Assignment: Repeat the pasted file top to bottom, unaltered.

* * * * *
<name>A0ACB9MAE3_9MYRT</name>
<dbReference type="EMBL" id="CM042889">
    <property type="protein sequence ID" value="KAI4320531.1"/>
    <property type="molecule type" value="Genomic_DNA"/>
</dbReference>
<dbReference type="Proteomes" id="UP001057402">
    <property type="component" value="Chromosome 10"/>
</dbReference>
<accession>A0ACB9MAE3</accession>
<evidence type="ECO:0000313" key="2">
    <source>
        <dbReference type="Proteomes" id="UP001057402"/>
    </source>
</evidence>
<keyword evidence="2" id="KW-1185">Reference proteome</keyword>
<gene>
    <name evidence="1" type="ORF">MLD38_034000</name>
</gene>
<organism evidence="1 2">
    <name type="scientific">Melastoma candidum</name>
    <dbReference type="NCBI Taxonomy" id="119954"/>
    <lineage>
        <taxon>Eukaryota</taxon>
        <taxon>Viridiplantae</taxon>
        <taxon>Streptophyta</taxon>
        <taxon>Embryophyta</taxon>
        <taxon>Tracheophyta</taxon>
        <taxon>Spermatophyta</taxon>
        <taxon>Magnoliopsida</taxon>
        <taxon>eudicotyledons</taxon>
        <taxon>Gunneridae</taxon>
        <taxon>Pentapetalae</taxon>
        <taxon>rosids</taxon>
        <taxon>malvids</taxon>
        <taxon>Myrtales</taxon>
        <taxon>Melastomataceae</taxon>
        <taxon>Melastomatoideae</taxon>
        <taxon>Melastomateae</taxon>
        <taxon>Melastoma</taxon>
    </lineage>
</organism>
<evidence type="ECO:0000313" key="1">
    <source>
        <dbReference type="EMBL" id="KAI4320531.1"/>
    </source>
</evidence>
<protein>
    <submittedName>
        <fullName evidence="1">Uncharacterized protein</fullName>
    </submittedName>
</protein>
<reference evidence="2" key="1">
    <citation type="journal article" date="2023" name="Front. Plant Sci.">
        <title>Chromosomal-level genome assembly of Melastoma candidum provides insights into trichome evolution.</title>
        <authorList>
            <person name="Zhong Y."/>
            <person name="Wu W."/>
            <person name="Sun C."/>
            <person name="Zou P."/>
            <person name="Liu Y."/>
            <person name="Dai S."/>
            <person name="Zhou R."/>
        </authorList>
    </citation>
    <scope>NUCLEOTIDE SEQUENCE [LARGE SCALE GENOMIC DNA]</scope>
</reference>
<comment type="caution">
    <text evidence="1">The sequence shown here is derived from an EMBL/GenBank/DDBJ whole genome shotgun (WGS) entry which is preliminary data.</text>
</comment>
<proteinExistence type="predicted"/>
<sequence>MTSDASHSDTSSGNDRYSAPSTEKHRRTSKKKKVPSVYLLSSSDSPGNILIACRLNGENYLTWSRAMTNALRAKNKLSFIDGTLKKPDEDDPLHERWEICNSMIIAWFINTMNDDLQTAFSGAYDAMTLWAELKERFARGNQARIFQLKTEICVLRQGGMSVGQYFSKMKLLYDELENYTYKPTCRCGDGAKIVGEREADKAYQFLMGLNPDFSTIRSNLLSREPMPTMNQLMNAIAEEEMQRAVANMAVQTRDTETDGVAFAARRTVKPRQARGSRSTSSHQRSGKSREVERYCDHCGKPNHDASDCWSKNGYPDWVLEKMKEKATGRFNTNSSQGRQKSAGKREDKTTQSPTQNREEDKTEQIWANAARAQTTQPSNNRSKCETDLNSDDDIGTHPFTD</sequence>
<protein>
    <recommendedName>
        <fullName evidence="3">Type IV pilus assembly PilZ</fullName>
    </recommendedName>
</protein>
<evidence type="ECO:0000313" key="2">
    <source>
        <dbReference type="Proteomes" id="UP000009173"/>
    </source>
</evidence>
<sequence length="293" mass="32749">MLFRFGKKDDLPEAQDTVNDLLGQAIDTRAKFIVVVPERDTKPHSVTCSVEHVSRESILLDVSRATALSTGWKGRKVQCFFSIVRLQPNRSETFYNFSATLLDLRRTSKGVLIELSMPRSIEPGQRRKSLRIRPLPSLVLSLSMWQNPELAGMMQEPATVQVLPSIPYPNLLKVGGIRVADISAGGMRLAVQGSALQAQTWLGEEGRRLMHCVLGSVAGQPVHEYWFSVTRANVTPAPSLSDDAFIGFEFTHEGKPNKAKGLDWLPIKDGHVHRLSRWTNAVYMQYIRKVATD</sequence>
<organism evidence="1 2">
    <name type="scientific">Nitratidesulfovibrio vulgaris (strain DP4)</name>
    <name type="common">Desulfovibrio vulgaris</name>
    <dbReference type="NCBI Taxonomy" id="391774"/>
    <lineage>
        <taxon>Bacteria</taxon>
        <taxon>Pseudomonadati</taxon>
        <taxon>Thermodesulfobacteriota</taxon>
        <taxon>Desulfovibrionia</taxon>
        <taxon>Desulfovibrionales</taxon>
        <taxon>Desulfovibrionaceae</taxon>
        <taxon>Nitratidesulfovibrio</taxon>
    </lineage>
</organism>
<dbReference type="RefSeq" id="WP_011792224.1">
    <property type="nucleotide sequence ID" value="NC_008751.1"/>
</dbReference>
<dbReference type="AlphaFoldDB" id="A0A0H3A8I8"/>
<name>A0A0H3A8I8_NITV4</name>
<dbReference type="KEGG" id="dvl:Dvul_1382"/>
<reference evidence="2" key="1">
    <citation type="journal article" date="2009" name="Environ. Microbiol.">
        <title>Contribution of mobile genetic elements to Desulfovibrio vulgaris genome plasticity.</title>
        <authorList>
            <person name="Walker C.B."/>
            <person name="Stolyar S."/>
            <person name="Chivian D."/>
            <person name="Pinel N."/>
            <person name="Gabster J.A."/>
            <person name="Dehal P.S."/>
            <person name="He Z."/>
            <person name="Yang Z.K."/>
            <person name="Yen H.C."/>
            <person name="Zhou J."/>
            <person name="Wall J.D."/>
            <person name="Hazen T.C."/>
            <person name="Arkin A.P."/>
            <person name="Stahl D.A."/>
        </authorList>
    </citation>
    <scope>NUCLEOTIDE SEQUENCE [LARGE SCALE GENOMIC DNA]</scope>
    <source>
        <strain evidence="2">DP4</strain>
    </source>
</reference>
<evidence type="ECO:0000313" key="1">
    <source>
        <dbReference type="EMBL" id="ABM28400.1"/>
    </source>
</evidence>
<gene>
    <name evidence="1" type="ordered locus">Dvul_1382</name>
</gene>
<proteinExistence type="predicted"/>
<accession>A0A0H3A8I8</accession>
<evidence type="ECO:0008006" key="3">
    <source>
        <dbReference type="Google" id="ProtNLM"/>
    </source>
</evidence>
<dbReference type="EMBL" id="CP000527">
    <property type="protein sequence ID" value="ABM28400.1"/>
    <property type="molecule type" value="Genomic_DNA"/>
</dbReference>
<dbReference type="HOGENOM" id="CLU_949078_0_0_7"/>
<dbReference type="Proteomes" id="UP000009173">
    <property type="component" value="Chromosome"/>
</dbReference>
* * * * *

<name>A0ACB9MAE3_9MYRT</name>
<dbReference type="EMBL" id="CM042889">
    <property type="protein sequence ID" value="KAI4320531.1"/>
    <property type="molecule type" value="Genomic_DNA"/>
</dbReference>
<dbReference type="Proteomes" id="UP001057402">
    <property type="component" value="Chromosome 10"/>
</dbReference>
<accession>A0ACB9MAE3</accession>
<evidence type="ECO:0000313" key="2">
    <source>
        <dbReference type="Proteomes" id="UP001057402"/>
    </source>
</evidence>
<keyword evidence="2" id="KW-1185">Reference proteome</keyword>
<gene>
    <name evidence="1" type="ORF">MLD38_034000</name>
</gene>
<organism evidence="1 2">
    <name type="scientific">Melastoma candidum</name>
    <dbReference type="NCBI Taxonomy" id="119954"/>
    <lineage>
        <taxon>Eukaryota</taxon>
        <taxon>Viridiplantae</taxon>
        <taxon>Streptophyta</taxon>
        <taxon>Embryophyta</taxon>
        <taxon>Tracheophyta</taxon>
        <taxon>Spermatophyta</taxon>
        <taxon>Magnoliopsida</taxon>
        <taxon>eudicotyledons</taxon>
        <taxon>Gunneridae</taxon>
        <taxon>Pentapetalae</taxon>
        <taxon>rosids</taxon>
        <taxon>malvids</taxon>
        <taxon>Myrtales</taxon>
        <taxon>Melastomataceae</taxon>
        <taxon>Melastomatoideae</taxon>
        <taxon>Melastomateae</taxon>
        <taxon>Melastoma</taxon>
    </lineage>
</organism>
<evidence type="ECO:0000313" key="1">
    <source>
        <dbReference type="EMBL" id="KAI4320531.1"/>
    </source>
</evidence>
<protein>
    <submittedName>
        <fullName evidence="1">Uncharacterized protein</fullName>
    </submittedName>
</protein>
<reference evidence="2" key="1">
    <citation type="journal article" date="2023" name="Front. Plant Sci.">
        <title>Chromosomal-level genome assembly of Melastoma candidum provides insights into trichome evolution.</title>
        <authorList>
            <person name="Zhong Y."/>
            <person name="Wu W."/>
            <person name="Sun C."/>
            <person name="Zou P."/>
            <person name="Liu Y."/>
            <person name="Dai S."/>
            <person name="Zhou R."/>
        </authorList>
    </citation>
    <scope>NUCLEOTIDE SEQUENCE [LARGE SCALE GENOMIC DNA]</scope>
</reference>
<comment type="caution">
    <text evidence="1">The sequence shown here is derived from an EMBL/GenBank/DDBJ whole genome shotgun (WGS) entry which is preliminary data.</text>
</comment>
<proteinExistence type="predicted"/>
<sequence>MTSDASHSDTSSGNDRYSAPSTEKHRRTSKKKKVPSVYLLSSSDSPGNILIACRLNGENYLTWSRAMTNALRAKNKLSFIDGTLKKPDEDDPLHERWEICNSMIIAWFINTMNDDLQTAFSGAYDAMTLWAELKERFARGNQARIFQLKTEICVLRQGGMSVGQYFSKMKLLYDELENYTYKPTCRCGDGAKIVGEREADKAYQFLMGLNPDFSTIRSNLLSREPMPTMNQLMNAIAEEEMQRAVANMAVQTRDTETDGVAFAARRTVKPRQARGSRSTSSHQRSGKSREVERYCDHCGKPNHDASDCWSKNGYPDWVLEKMKEKATGRFNTNSSQGRQKSAGKREDKTTQSPTQNREEDKTEQIWANAARAQTTQPSNNRSKCETDLNSDDDIGTHPFTD</sequence>
<protein>
    <recommendedName>
        <fullName evidence="3">Type IV pilus assembly PilZ</fullName>
    </recommendedName>
</protein>
<evidence type="ECO:0000313" key="2">
    <source>
        <dbReference type="Proteomes" id="UP000009173"/>
    </source>
</evidence>
<sequence length="293" mass="32749">MLFRFGKKDDLPEAQDTVNDLLGQAIDTRAKFIVVVPERDTKPHSVTCSVEHVSRESILLDVSRATALSTGWKGRKVQCFFSIVRLQPNRSETFYNFSATLLDLRRTSKGVLIELSMPRSIEPGQRRKSLRIRPLPSLVLSLSMWQNPELAGMMQEPATVQVLPSIPYPNLLKVGGIRVADISAGGMRLAVQGSALQAQTWLGEEGRRLMHCVLGSVAGQPVHEYWFSVTRANVTPAPSLSDDAFIGFEFTHEGKPNKAKGLDWLPIKDGHVHRLSRWTNAVYMQYIRKVATD</sequence>
<organism evidence="1 2">
    <name type="scientific">Nitratidesulfovibrio vulgaris (strain DP4)</name>
    <name type="common">Desulfovibrio vulgaris</name>
    <dbReference type="NCBI Taxonomy" id="391774"/>
    <lineage>
        <taxon>Bacteria</taxon>
        <taxon>Pseudomonadati</taxon>
        <taxon>Thermodesulfobacteriota</taxon>
        <taxon>Desulfovibrionia</taxon>
        <taxon>Desulfovibrionales</taxon>
        <taxon>Desulfovibrionaceae</taxon>
        <taxon>Nitratidesulfovibrio</taxon>
    </lineage>
</organism>
<dbReference type="RefSeq" id="WP_011792224.1">
    <property type="nucleotide sequence ID" value="NC_008751.1"/>
</dbReference>
<dbReference type="AlphaFoldDB" id="A0A0H3A8I8"/>
<name>A0A0H3A8I8_NITV4</name>
<dbReference type="KEGG" id="dvl:Dvul_1382"/>
<reference evidence="2" key="1">
    <citation type="journal article" date="2009" name="Environ. Microbiol.">
        <title>Contribution of mobile genetic elements to Desulfovibrio vulgaris genome plasticity.</title>
        <authorList>
            <person name="Walker C.B."/>
            <person name="Stolyar S."/>
            <person name="Chivian D."/>
            <person name="Pinel N."/>
            <person name="Gabster J.A."/>
            <person name="Dehal P.S."/>
            <person name="He Z."/>
            <person name="Yang Z.K."/>
            <person name="Yen H.C."/>
            <person name="Zhou J."/>
            <person name="Wall J.D."/>
            <person name="Hazen T.C."/>
            <person name="Arkin A.P."/>
            <person name="Stahl D.A."/>
        </authorList>
    </citation>
    <scope>NUCLEOTIDE SEQUENCE [LARGE SCALE GENOMIC DNA]</scope>
    <source>
        <strain evidence="2">DP4</strain>
    </source>
</reference>
<evidence type="ECO:0000313" key="1">
    <source>
        <dbReference type="EMBL" id="ABM28400.1"/>
    </source>
</evidence>
<gene>
    <name evidence="1" type="ordered locus">Dvul_1382</name>
</gene>
<proteinExistence type="predicted"/>
<accession>A0A0H3A8I8</accession>
<evidence type="ECO:0008006" key="3">
    <source>
        <dbReference type="Google" id="ProtNLM"/>
    </source>
</evidence>
<dbReference type="EMBL" id="CP000527">
    <property type="protein sequence ID" value="ABM28400.1"/>
    <property type="molecule type" value="Genomic_DNA"/>
</dbReference>
<dbReference type="HOGENOM" id="CLU_949078_0_0_7"/>
<dbReference type="Proteomes" id="UP000009173">
    <property type="component" value="Chromosome"/>
</dbReference>